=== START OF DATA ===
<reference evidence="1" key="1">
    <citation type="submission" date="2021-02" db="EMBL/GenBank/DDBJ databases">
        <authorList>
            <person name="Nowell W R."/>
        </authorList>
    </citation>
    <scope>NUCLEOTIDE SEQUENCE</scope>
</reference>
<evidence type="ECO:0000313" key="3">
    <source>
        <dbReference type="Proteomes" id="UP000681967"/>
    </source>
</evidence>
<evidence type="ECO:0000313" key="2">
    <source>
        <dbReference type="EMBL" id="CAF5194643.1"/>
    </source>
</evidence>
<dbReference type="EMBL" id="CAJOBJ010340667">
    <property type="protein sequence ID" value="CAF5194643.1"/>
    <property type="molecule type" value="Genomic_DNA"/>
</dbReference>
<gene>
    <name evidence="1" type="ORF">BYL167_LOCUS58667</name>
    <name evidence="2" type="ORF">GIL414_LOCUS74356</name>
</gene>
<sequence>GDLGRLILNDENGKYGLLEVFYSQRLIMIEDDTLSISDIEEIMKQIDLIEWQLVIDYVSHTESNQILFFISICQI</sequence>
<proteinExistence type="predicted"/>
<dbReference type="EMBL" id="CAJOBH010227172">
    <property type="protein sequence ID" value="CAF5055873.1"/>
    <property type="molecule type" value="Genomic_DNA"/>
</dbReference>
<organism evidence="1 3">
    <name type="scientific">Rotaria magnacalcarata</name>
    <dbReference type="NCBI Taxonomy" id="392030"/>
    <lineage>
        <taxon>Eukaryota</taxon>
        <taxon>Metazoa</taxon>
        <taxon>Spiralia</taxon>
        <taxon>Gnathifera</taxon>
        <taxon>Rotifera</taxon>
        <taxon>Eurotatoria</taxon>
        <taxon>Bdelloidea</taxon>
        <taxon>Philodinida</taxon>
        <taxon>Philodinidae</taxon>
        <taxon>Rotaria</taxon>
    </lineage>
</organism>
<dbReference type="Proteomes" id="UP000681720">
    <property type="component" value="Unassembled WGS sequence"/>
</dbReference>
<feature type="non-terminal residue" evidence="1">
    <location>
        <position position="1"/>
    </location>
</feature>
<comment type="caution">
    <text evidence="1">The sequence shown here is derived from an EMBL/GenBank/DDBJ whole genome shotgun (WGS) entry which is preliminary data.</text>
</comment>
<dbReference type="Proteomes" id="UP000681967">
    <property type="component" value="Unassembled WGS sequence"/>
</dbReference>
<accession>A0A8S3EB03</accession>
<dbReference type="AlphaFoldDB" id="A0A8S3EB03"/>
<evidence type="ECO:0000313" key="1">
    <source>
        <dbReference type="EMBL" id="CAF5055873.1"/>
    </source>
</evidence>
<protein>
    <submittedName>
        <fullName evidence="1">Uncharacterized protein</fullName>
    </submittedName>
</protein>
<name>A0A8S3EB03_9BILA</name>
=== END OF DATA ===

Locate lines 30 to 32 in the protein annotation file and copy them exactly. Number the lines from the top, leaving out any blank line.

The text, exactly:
    <property type="protein sequence ID" value="CAF5055873.1"/>
    <property type="molecule type" value="Genomic_DNA"/>
</dbReference>